Remote Work is Finally Working | A Day in the Life of a Fuzer
This is the third post in a series of blogs taking you through “A Day in the Life of a Fuzer,” focused on how people communicate and how technology shapes their day-to-day experiences in the workplace
It seems remote work is on track to win ‘topic of the year’ in 2016. Employees are demanding it, companies are trying to figure out how to support it, and studies are finding it benefits workers and employers alike.
If people are more productive when working remotely, what do companies have to lose?
Building a company culture by fostering employee relationships and a strong sense of community has historically been tied to a single office location and design. More recently, culture has relied heavily on a centralized, corporate campus or hub servicing everything imaginable in life, including work.
Few would argue the benefits of bringing people together in one place to create a vibrant, corporate culture, but “place” is the operative word here. Brands are blurring the lines between the physical and the digital, tapping the latest technology platform to complement and support in-person interaction. The result is a more dynamic work environment that can scale and accommodate productivity, whenever and wherever. While not all companies are saying farewell to their headquarters, many are supporting flexible work policies for distributed teams, and more are saying “yes” to hiring remote workers outright.
The trend presents new opportunities and new challenges for the modern workforce. We’re just now starting to see how companies are reacting and responding as employees settle into new ways of getting things done outside the confines of an office’s four walls.
How can remote workers avoid some of the pitfalls of physical separation? Here are some thoughts to make remote work, work for you:
- Find ways to virtually connect with coworkers. Did you love grabbing coffee with coworkers during the midday slump? Opt for a video “coffee date” instead. Grab your favorite mug and set aside some time – it doesn’t have to be long – so show someone that you’re invested in getting to know them better. It’ll make assignments progress and ideas flow more smoothly, when you make the extra effort up front.
- Check in appropriately. In a physical office, it’s easy to drop by someone’s cubicle to see how things are going. This exchange is informal and it can spur new thinking. Remember the last time someone popped their head over your cubicle? They probably shared some little tidbit of knowledge or asked “What if…?”. Don’t let those opportunities pass while working remotely. Email can sometimes feel too formal, so messaging is often the best mode of communication to echo the “water cooler” experience. But if something gets lost in translation, don’t hesitate to elevate a chat over to a voice or video call. By embracing these moments to connect, you’re getting the same value from your teammates that you would in person.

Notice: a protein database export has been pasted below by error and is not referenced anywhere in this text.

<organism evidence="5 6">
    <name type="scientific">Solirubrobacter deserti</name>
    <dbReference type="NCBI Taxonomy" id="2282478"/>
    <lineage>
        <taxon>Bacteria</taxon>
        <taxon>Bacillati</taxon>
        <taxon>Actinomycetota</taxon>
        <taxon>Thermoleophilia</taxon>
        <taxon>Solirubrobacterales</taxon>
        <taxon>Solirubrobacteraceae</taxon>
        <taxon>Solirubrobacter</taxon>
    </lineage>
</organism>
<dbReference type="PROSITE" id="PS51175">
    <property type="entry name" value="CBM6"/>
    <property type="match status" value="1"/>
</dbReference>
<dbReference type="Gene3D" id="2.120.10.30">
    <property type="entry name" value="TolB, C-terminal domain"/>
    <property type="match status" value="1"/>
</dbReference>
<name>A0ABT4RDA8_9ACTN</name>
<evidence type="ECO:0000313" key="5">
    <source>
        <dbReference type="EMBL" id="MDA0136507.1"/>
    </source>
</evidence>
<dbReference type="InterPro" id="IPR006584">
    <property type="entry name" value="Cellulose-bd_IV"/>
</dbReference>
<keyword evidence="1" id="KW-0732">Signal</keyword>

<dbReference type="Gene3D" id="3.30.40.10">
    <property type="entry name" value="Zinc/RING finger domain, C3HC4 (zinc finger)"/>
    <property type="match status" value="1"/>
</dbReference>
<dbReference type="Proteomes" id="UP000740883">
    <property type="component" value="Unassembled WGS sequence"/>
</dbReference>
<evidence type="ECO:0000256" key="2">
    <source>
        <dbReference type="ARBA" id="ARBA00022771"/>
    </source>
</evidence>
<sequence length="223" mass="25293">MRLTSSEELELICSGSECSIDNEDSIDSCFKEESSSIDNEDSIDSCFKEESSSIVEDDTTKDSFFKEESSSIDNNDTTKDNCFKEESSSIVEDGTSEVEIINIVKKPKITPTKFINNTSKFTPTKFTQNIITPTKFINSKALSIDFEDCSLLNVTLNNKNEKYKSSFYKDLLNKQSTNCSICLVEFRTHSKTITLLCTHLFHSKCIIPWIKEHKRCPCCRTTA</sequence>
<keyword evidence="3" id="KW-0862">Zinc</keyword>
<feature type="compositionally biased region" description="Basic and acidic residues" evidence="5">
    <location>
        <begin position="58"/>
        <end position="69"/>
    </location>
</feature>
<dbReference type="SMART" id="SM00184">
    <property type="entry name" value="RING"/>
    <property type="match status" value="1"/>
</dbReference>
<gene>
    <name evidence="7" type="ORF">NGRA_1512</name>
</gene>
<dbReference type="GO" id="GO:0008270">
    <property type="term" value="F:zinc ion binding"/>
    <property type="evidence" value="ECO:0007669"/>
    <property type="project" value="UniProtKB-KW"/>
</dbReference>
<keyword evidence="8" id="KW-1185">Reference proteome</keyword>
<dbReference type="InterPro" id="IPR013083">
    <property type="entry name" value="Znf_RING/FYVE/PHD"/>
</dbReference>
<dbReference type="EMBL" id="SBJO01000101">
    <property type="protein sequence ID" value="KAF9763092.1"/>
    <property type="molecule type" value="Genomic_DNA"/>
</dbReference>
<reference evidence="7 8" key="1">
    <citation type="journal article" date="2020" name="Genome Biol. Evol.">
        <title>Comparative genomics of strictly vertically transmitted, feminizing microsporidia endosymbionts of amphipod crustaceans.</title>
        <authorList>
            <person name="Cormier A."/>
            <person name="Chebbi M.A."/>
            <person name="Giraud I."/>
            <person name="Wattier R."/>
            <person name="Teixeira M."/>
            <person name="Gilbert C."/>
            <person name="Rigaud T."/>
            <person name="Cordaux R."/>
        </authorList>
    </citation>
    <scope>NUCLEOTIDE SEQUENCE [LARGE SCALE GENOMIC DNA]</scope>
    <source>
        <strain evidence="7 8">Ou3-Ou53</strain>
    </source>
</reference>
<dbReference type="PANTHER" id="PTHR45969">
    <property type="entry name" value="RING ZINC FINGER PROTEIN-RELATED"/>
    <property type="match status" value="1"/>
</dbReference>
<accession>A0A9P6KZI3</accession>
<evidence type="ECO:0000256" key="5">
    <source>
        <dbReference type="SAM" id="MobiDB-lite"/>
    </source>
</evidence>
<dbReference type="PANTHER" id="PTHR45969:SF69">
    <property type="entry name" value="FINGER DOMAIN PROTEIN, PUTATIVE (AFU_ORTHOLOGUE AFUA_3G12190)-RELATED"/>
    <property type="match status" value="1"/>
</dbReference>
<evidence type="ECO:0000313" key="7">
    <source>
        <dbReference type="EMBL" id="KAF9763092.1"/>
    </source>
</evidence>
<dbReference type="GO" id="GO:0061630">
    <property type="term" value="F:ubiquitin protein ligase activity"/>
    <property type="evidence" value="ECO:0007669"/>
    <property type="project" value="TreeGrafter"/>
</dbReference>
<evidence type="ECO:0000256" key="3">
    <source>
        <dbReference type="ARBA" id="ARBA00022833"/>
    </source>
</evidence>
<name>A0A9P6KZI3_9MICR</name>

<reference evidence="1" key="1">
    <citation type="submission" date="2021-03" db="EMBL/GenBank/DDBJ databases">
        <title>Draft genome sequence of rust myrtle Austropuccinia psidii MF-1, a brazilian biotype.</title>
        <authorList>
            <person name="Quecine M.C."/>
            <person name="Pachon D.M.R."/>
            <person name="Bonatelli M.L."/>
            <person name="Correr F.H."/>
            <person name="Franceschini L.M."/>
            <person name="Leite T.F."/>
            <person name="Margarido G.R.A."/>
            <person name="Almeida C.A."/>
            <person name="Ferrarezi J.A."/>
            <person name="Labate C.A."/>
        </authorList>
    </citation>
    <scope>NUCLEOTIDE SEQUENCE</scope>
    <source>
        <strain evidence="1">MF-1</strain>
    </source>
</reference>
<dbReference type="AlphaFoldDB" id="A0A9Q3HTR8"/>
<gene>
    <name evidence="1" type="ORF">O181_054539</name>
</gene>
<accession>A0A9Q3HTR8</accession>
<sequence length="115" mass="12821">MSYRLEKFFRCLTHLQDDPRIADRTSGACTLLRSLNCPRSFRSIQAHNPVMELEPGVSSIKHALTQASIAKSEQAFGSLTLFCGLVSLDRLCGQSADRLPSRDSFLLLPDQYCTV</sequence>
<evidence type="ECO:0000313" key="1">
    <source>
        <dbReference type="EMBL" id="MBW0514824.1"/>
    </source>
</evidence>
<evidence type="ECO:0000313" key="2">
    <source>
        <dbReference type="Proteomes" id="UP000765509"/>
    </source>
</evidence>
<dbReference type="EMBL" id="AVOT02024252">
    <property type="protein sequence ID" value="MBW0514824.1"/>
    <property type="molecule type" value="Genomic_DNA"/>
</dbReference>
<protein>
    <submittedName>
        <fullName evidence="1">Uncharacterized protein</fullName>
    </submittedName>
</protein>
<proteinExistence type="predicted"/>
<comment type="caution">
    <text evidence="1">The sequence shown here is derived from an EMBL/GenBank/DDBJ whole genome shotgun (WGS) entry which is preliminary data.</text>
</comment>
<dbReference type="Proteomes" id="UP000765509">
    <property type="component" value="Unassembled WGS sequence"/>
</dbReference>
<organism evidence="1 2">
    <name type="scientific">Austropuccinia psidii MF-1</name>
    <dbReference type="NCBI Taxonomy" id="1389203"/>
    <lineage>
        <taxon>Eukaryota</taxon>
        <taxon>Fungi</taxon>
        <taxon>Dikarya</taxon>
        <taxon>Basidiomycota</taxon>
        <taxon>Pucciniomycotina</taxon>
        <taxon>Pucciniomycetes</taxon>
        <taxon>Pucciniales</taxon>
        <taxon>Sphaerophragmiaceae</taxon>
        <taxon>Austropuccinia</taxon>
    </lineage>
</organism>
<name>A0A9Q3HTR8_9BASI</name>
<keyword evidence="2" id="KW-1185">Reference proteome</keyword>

- Get in front of them. Video conferencing is a remote worker’s best friend. When things start to get lonely, opt for some face-to-face time. Is your place a mess? Don’t stress. Having a bad hair day? Get over it. The more you make yourself present, the quicker you’ll see that modern technology can bring people together in as many ways as you’re open to. Make it a habit, and be sure people stick to it. It’ll foster a positive group environment and keep you tuned into your team’s strengths and contributions, its concerns or reservations, and the group’s overall dynamic. Don’t miss the opportunity to hear what someone’s not saying, by being able to see body language and visual cues.
Remote work is a new frontier for many organizations today. While they figure out where they stand, safe to say it has cemented itself as one of the biggest workplace stories of the year, forcing the C-suite and HR teams to align policies and invest in technology that will enable distributed teams to continue being productive for the business. What’s more, it stands to serve as a big discussion point surrounding future-of-work.
Create new habits now: habits that will set your brand up for success, whether managing remote worker(s), spending part of your days logging in remotely, or working entirely offsite, you’ll be in a position to really embrace remote work and stay ahead of the new realities unfolding. The future of your company depends on it.
What else do modern workers have to navigate today? Take a walk through A Day in the Life of a Fuzer to find out.